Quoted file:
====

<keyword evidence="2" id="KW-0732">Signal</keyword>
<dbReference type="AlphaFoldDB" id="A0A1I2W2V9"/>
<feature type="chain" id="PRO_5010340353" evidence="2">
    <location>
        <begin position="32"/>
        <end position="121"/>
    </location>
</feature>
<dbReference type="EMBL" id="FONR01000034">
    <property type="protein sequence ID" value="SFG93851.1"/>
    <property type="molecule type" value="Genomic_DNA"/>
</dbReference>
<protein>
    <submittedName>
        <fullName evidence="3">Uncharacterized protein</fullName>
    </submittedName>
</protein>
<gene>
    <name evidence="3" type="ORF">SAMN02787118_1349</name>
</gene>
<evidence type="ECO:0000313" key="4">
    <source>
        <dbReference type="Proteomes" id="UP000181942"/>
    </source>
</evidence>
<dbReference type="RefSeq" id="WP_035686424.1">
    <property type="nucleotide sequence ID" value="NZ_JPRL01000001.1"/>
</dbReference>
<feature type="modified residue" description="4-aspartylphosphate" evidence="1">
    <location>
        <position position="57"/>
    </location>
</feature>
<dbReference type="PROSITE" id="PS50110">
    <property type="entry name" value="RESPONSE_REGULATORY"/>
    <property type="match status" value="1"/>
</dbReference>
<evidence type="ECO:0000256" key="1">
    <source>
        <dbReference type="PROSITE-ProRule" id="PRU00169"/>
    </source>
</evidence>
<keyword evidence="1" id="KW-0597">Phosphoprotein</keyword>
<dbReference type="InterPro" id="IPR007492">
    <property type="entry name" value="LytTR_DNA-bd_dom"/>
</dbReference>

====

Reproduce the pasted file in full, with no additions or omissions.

<keyword evidence="2" id="KW-0732">Signal</keyword>
<dbReference type="AlphaFoldDB" id="A0A1I2W2V9"/>
<feature type="chain" id="PRO_5010340353" evidence="2">
    <location>
        <begin position="32"/>
        <end position="121"/>
    </location>
</feature>
<dbReference type="EMBL" id="FONR01000034">
    <property type="protein sequence ID" value="SFG93851.1"/>
    <property type="molecule type" value="Genomic_DNA"/>
</dbReference>
<protein>
    <submittedName>
        <fullName evidence="3">Uncharacterized protein</fullName>
    </submittedName>
</protein>
<gene>
    <name evidence="3" type="ORF">SAMN02787118_1349</name>
</gene>
<evidence type="ECO:0000313" key="4">
    <source>
        <dbReference type="Proteomes" id="UP000181942"/>
    </source>
</evidence>
<dbReference type="RefSeq" id="WP_035686424.1">
    <property type="nucleotide sequence ID" value="NZ_JPRL01000001.1"/>
</dbReference>
<feature type="modified residue" description="4-aspartylphosphate" evidence="1">
    <location>
        <position position="57"/>
    </location>
</feature>
<dbReference type="PROSITE" id="PS50110">
    <property type="entry name" value="RESPONSE_REGULATORY"/>
    <property type="match status" value="1"/>
</dbReference>
<evidence type="ECO:0000256" key="1">
    <source>
        <dbReference type="PROSITE-ProRule" id="PRU00169"/>
    </source>
</evidence>
<keyword evidence="1" id="KW-0597">Phosphoprotein</keyword>
<dbReference type="InterPro" id="IPR007492">
    <property type="entry name" value="LytTR_DNA-bd_dom"/>
</dbReference>